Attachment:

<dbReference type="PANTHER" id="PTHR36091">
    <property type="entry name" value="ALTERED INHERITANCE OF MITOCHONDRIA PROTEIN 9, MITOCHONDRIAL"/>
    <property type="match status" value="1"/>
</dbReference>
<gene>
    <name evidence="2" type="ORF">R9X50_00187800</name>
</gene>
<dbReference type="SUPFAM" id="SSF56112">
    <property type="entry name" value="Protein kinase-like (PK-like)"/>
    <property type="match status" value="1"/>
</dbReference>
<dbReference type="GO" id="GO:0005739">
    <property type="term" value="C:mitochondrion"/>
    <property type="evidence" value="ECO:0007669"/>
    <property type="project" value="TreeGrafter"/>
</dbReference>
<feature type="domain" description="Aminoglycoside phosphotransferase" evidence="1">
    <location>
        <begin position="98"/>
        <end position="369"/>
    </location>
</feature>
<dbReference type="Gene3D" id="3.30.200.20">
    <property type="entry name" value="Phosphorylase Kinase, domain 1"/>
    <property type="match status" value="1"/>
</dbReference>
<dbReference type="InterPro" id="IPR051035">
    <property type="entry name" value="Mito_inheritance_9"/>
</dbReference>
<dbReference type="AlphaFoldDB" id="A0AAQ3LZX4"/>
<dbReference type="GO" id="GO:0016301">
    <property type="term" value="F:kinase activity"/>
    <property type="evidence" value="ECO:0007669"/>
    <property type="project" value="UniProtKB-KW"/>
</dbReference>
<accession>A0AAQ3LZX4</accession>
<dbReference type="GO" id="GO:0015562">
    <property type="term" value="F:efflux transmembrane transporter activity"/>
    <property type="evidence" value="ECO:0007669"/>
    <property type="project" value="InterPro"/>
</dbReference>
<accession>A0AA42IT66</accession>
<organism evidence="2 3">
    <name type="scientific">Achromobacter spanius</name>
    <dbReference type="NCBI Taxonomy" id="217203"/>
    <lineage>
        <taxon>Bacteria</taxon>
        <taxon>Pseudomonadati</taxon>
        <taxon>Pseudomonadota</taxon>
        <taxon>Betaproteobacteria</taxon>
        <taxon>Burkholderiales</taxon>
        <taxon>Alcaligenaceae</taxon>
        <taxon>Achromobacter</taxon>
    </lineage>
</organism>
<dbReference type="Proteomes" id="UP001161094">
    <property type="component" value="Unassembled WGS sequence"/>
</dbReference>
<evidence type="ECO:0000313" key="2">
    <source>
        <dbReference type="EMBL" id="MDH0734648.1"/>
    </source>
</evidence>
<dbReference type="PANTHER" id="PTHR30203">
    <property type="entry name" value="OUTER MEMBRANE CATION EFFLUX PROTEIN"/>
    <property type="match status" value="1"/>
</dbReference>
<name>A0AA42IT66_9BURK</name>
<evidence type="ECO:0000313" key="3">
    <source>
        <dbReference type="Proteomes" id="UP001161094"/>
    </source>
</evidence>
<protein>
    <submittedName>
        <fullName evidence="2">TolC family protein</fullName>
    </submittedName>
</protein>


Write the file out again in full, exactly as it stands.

<dbReference type="PANTHER" id="PTHR36091">
    <property type="entry name" value="ALTERED INHERITANCE OF MITOCHONDRIA PROTEIN 9, MITOCHONDRIAL"/>
    <property type="match status" value="1"/>
</dbReference>
<gene>
    <name evidence="2" type="ORF">R9X50_00187800</name>
</gene>
<dbReference type="SUPFAM" id="SSF56112">
    <property type="entry name" value="Protein kinase-like (PK-like)"/>
    <property type="match status" value="1"/>
</dbReference>
<dbReference type="GO" id="GO:0005739">
    <property type="term" value="C:mitochondrion"/>
    <property type="evidence" value="ECO:0007669"/>
    <property type="project" value="TreeGrafter"/>
</dbReference>
<feature type="domain" description="Aminoglycoside phosphotransferase" evidence="1">
    <location>
        <begin position="98"/>
        <end position="369"/>
    </location>
</feature>
<dbReference type="Gene3D" id="3.30.200.20">
    <property type="entry name" value="Phosphorylase Kinase, domain 1"/>
    <property type="match status" value="1"/>
</dbReference>
<dbReference type="InterPro" id="IPR051035">
    <property type="entry name" value="Mito_inheritance_9"/>
</dbReference>
<dbReference type="AlphaFoldDB" id="A0AAQ3LZX4"/>
<dbReference type="GO" id="GO:0016301">
    <property type="term" value="F:kinase activity"/>
    <property type="evidence" value="ECO:0007669"/>
    <property type="project" value="UniProtKB-KW"/>
</dbReference>
<accession>A0AAQ3LZX4</accession>
<dbReference type="GO" id="GO:0015562">
    <property type="term" value="F:efflux transmembrane transporter activity"/>
    <property type="evidence" value="ECO:0007669"/>
    <property type="project" value="InterPro"/>
</dbReference>
<accession>A0AA42IT66</accession>
<organism evidence="2 3">
    <name type="scientific">Achromobacter spanius</name>
    <dbReference type="NCBI Taxonomy" id="217203"/>
    <lineage>
        <taxon>Bacteria</taxon>
        <taxon>Pseudomonadati</taxon>
        <taxon>Pseudomonadota</taxon>
        <taxon>Betaproteobacteria</taxon>
        <taxon>Burkholderiales</taxon>
        <taxon>Alcaligenaceae</taxon>
        <taxon>Achromobacter</taxon>
    </lineage>
</organism>
<dbReference type="Proteomes" id="UP001161094">
    <property type="component" value="Unassembled WGS sequence"/>
</dbReference>
<evidence type="ECO:0000313" key="2">
    <source>
        <dbReference type="EMBL" id="MDH0734648.1"/>
    </source>
</evidence>
<dbReference type="PANTHER" id="PTHR30203">
    <property type="entry name" value="OUTER MEMBRANE CATION EFFLUX PROTEIN"/>
    <property type="match status" value="1"/>
</dbReference>
<name>A0AA42IT66_9BURK</name>
<evidence type="ECO:0000313" key="3">
    <source>
        <dbReference type="Proteomes" id="UP001161094"/>
    </source>
</evidence>
<protein>
    <submittedName>
        <fullName evidence="2">TolC family protein</fullName>
    </submittedName>
</protein>